Thunder Soul is the movie/documentary, executive produced by Jamie Foxx, about the award winning Kashmere High School Stage Band, out of Houston, Texas. The band was led by a visionary music teacher, Conrad "Prof" Johnson Sr., who, like Miles Davis, recognized music and life was changing dramatically for African-Americans in the early 1970s and moved his traditionally oriented jazz stage band into the realm of jazz funk. Documentaries, if they are successful, find ways to not just make the true life experiences focused on in the movie personal for the audience, but also complete the picture with a full round look at ancillary ideas and vector relationships germane to the topic. Director Mark Landsman does this in aces.
While the movie is ostensibly built around a reunion of the 1970s band and their now 92 year-old music director and teacher, what the movie really covers are issues personal to not just the human heart but the human experience. It's not just about how the band's greatest success was from winning jazz festival competitions in Mobile, Alabama and other places in the 1970s, but Landsman's astute eye for narrative and conceptual concept also captures what it was to like to live in the post-Civil Rights era for blacks – including the Black Power movement, Vietnam, the changing of clothes and dress styles, and Governor George Wallace and his political thoughts. Not lost in all of this is how any advances were built on the struggles of their parents.
Into this melieu a background of band members' stories are presented. Through them the transformative message of life and the proper way to live it, as taught by Johnson and his wife of 52 years, is showcased. That Johnson was a father figure to so many of the students who were raised without men in their lives, and that Landsman tells this side of the story in such a real yet non-emotional manner, is a testament to Landsman's skill handling interviews along with cuts from archival footage from the time period.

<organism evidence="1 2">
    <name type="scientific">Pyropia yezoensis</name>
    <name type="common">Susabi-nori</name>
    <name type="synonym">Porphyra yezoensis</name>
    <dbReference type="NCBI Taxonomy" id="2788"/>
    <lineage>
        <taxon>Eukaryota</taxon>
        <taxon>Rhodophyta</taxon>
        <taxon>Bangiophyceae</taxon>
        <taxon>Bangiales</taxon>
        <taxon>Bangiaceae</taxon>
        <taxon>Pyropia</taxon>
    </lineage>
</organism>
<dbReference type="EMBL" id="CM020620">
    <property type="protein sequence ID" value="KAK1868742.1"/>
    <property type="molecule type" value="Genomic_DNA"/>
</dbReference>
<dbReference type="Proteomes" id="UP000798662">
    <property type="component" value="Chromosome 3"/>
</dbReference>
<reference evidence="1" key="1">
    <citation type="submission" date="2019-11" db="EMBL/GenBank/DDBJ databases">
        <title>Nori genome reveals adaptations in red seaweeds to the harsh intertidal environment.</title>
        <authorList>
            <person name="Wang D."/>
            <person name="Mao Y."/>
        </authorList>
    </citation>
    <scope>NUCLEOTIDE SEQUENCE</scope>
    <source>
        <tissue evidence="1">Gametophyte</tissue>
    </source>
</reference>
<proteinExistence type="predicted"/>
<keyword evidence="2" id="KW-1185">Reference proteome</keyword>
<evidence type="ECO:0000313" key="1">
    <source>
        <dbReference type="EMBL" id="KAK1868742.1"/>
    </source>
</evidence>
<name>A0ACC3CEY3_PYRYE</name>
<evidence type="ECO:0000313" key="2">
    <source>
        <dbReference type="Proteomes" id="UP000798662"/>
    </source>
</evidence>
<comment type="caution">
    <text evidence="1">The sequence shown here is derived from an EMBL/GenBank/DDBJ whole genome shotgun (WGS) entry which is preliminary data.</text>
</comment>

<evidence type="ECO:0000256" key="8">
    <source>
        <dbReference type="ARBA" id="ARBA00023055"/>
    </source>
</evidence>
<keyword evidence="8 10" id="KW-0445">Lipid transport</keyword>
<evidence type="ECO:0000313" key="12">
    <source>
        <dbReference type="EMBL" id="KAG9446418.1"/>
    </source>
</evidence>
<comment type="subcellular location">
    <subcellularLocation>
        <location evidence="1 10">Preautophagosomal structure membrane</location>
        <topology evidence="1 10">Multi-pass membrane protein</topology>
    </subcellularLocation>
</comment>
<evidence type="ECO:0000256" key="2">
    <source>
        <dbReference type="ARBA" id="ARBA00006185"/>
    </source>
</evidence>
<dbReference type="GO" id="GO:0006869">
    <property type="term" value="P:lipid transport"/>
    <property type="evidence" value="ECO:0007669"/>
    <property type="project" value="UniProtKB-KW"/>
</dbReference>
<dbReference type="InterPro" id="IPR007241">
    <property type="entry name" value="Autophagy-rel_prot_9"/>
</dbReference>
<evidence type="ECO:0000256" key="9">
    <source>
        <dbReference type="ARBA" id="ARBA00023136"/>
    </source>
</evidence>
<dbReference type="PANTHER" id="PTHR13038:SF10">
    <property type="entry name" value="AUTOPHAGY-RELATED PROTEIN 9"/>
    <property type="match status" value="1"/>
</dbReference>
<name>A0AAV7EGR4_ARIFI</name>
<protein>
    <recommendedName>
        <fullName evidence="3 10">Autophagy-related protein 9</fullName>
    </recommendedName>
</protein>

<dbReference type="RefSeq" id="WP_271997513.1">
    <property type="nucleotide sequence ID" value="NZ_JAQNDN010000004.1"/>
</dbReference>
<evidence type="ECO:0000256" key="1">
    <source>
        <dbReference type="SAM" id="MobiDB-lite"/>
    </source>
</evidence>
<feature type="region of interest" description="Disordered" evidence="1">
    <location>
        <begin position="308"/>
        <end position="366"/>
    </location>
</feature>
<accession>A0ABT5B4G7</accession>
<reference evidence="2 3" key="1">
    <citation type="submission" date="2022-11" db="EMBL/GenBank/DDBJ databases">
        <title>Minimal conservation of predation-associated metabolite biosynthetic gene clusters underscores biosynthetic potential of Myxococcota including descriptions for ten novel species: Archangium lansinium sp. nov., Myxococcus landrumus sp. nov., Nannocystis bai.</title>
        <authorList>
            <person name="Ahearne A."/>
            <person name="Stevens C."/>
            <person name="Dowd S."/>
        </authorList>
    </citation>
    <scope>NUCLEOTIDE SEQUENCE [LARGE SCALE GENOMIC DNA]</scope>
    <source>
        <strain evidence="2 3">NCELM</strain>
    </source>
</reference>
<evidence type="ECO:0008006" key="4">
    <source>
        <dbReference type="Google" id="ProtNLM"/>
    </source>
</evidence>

What the movie does, however, more than anything else, is sneak up on you. It tells the story of how administrators, nationwide though focused through the lens of Kashmere High School, started cutting music program budgets thus reducing the opportunities for high school students to experience the full range of life's availabilities and how a valuable source for self-discovery for non-traditional troubled youth began to be chipped away.
Ultimately what we have in the end is a wonderful double CD set of music, Texas Thunder Soul: 1968-1974, created by these amazing musicians and available through Now-Again Records and online retailers; even the story of how this music came to be captured is covered in the film. That Johnson's spirit continues on in the many ways all good teacher's encouragement carries on is beyond doubt; that this story is available for future generations in this film is a blessing.